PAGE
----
Despite the increasing clinical use of PPAR-γ agonists to treat PCOS, the mechanisms by which PPAR-γ agonists exert their effects remain unclear. PPAR-γ agonist administration may influence ovarian function via numerous diverse mechanisms that may or may not be directly related to insulin and insulin-like growth factor signaling. Rosiglitazone was recently shown to significantly increase PPAR-γ mRNA and to decrease TNF-α in human granulosa-lutein cells in vitro, as well as to decrease IL-6 secretion, although not significantly [31].
This study has some limitations. A systematic evaluation of metabolic abnormalities was not performed, meaning that other confounding factors may have been present. Although no significant difference in body weight was found between the study and control groups, a body weight-matched study was not performed. This study included a relatively small number of cases, and the PCOS study group did not contain multiple PCOS phenotypes. An important limitation is that we did not also perform further experiments using in vitro-cultured GCs to validate whether dysregulation of PPAR-γ and COX-2 is intrinsic.
Based on the knowledge that GC dysregulation may affect the ovarian follicular environment, our results showed alterations of the follicular environment in PCOS. The present data may contribute to a better understanding of dysregulated pathways in PCOS. Further studies with a larger sample size and with administration of a PPAR-γ agonist both in vivo and in vitro are necessary to conclusively assess the potential role of PPAR-γ and proinflammatory factors in the follicular environment of PCOS.


The authors are grateful to Jung Hyun Kim for his impressive support with laboratory procedures.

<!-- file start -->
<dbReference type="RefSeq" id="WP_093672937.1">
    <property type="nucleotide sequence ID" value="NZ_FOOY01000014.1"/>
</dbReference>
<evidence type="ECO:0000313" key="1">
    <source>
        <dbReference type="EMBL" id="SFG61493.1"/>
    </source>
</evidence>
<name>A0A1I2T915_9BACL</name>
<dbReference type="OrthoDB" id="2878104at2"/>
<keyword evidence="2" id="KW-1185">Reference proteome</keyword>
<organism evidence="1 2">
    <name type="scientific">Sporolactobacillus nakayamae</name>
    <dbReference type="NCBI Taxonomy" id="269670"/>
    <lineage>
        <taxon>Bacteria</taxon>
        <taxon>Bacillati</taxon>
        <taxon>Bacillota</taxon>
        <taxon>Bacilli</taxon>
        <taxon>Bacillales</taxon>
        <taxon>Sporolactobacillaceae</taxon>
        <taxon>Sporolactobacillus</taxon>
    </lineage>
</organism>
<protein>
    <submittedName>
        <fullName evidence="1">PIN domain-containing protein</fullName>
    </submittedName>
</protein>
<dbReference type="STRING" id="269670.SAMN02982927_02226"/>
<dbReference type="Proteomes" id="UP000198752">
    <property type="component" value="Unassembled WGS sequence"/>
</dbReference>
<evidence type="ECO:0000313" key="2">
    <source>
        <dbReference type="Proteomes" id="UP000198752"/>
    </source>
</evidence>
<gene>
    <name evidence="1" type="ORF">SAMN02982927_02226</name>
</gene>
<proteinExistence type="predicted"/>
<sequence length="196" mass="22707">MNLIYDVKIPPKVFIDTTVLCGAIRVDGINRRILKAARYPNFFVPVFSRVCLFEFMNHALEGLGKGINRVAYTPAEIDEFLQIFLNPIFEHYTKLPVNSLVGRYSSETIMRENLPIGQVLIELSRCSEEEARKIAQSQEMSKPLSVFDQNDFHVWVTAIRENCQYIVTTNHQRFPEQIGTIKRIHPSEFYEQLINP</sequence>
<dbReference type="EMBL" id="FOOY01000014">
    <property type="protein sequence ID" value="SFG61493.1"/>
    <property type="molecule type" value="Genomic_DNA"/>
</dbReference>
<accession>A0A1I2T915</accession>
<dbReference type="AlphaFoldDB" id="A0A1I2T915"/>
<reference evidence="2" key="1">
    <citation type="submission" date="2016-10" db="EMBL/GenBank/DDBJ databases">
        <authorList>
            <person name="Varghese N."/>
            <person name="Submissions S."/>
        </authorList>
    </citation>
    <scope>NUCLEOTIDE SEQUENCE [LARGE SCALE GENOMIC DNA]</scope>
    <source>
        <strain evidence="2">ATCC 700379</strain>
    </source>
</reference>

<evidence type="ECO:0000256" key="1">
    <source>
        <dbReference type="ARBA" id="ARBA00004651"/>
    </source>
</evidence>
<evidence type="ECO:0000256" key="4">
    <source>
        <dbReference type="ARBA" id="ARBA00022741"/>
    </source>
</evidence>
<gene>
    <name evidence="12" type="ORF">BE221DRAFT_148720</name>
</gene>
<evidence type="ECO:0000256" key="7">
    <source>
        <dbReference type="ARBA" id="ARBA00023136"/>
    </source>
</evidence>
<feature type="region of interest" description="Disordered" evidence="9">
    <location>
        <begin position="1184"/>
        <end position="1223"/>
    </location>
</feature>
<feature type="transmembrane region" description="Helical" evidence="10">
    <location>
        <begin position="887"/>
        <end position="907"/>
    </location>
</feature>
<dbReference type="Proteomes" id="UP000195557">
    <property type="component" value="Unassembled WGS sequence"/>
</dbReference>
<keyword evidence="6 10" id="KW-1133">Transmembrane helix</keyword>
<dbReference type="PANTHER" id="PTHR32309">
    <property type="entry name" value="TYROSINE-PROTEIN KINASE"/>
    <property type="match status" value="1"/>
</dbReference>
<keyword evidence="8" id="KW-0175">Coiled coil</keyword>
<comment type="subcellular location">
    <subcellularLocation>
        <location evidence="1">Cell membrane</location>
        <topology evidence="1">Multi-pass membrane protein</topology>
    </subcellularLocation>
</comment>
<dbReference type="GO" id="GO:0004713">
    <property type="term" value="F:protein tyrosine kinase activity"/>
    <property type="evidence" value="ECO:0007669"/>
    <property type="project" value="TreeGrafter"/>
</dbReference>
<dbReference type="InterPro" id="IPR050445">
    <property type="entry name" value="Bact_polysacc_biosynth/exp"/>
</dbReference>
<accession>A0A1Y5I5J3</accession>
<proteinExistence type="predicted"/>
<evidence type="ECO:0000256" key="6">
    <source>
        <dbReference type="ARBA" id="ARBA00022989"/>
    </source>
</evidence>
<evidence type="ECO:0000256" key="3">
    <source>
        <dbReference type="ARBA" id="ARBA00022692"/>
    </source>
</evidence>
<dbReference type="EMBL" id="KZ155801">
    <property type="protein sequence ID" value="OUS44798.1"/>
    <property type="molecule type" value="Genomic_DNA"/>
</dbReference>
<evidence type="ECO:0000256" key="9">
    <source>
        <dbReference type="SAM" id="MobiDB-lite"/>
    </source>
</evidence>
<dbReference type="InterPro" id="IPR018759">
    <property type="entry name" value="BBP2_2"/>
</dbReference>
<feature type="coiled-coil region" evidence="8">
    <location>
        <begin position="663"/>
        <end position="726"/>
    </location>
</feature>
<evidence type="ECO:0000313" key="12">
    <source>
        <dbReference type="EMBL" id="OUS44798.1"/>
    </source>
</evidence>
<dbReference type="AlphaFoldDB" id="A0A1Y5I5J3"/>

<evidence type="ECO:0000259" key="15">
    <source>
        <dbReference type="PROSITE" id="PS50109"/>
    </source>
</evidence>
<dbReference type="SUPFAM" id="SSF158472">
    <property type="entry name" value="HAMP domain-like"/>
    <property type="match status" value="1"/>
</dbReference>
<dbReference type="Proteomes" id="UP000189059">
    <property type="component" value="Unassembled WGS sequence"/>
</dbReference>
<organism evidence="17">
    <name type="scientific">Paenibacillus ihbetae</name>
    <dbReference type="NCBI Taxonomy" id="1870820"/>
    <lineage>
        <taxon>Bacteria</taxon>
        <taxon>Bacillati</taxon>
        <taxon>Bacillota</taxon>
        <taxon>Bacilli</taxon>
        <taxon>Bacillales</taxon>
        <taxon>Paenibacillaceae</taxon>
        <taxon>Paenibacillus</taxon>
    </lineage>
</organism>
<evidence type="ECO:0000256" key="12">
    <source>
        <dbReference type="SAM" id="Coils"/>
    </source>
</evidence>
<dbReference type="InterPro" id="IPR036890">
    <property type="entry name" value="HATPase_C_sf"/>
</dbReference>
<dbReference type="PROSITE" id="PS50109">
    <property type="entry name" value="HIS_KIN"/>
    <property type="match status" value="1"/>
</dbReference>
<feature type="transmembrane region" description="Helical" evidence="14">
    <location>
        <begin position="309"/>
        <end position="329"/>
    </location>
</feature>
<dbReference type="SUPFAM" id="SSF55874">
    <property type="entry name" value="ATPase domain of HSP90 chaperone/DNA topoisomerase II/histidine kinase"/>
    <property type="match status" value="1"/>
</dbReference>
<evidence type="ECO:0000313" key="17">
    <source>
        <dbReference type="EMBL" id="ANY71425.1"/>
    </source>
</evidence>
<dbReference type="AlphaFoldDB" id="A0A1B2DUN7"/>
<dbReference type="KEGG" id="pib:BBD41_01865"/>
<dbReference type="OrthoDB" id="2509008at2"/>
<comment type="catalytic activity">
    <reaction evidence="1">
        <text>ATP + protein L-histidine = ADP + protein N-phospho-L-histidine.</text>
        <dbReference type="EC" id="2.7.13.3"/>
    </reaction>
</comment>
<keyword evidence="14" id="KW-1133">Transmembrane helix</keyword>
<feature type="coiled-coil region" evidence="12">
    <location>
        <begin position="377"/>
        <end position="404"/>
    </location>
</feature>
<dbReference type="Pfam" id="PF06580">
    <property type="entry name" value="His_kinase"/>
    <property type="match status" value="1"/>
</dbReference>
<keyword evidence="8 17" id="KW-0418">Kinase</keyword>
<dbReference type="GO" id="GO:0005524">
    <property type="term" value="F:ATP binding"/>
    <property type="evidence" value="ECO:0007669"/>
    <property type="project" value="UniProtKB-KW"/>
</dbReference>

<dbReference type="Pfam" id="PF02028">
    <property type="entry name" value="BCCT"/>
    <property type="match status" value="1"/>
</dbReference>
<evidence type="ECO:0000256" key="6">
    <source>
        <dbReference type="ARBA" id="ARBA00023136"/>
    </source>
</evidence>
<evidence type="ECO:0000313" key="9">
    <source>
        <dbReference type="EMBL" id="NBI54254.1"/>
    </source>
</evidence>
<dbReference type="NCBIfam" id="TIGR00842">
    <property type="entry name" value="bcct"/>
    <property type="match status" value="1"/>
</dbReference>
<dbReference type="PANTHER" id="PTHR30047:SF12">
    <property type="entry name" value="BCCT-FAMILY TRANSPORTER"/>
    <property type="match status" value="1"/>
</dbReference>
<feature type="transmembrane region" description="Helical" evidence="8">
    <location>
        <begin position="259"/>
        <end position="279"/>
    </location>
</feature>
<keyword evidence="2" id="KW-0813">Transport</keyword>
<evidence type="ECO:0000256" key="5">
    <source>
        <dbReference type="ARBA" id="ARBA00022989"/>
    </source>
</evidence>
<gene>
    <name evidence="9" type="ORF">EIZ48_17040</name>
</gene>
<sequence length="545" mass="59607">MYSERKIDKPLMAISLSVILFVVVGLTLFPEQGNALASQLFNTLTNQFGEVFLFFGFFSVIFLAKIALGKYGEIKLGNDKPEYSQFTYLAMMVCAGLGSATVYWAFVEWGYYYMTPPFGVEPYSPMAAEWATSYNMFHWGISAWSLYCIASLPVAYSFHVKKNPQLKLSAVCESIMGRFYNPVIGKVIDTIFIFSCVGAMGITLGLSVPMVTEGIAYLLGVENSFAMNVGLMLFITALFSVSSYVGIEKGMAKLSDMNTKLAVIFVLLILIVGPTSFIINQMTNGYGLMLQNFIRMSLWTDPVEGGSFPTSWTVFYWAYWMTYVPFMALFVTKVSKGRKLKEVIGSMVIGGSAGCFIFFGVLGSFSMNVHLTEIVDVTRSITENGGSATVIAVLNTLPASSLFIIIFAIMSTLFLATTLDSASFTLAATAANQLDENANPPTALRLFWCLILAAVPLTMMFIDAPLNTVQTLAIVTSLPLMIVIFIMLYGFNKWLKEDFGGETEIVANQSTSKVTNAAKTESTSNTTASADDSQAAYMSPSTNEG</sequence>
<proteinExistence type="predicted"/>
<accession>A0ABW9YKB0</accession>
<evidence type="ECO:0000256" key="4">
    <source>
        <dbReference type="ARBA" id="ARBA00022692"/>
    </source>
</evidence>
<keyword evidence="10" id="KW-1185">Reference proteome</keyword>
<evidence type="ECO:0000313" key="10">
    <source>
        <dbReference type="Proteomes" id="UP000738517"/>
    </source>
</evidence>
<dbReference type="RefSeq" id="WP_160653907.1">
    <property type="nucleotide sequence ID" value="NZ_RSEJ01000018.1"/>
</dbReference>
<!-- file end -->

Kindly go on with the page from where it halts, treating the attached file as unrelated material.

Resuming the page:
This work was supported by a grant from the Seoul National University Hospital (SNUH) Research Fund (No. 04-2011-0200).

Conflict of interest: No potential conflict of interest relevant to this article was reported.


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Figure 1

The mRNA expression of (A) PPAR-γ, (B) COX-2, (C) IL-6, and (D) TNF-α in granulosa cells from stimulated follicles in polycystic ovary syndrome (PCOS) and non-PCOS women. The mRNA copy number is given to allow comparison. PPAR-γ and COX-2 mRNA was significantly downregulated in the granulosa cells of PCOS women compared with controls (p=0.034 and p=0.018, respectively), but IL-6 and TNF-α mRNA did not show significant differences. PPAR, peroxisome proliferator-activated receptor; COX, cyclooxygenase; IL, interleukin; TNF, tumor necrosis factor. a)p<0.01.

Figure 2

Spearman rank correlation (rs) between the mRNA expression levels of (A) PPAR-γ and COX-2, (B) PPAR-γ and IL-6, (C) PPAR-γ and TNF-α, (D) COX-2 and IL-6, (E) COX-2 and TNF-α, and (F) IL-6 and TNF-α in granulosa cells. Spearman correlation analysis indicated a significant positive association among the levels of PPAR-γ, COX-2, IL-6, and TNF-α mRNA in granulosa cells. COX, cyclooxygenase; PPAR, peroxisome proliferator-activated receptor; IL, interleukin; TNF, tumor necrosis factor.

Table 1

Sequences of primers used for real-time reverse transcription polymerase chain reaction


COX, cyclooxygenase; IL, interleukin; TNF, tumor necrosis factor; PPAR, peroxisome proliferator-activated receptor; GAPDH, glyceraldehyde-3-phosphate dehydrogenase.

Table 2

Basal characteristics and reproductive outcomes


Values are presented as mean±standard deviation unless otherwise indicated.

PCOS, polycystic ovary syndrome; BMI, body mass index; FSH, follicle-stimulating hormone; LH, luteinizing hormone; AMH, anti-Müllerian hormone; hMG, human menopausal gonadotropin; PR, pregnancy rate.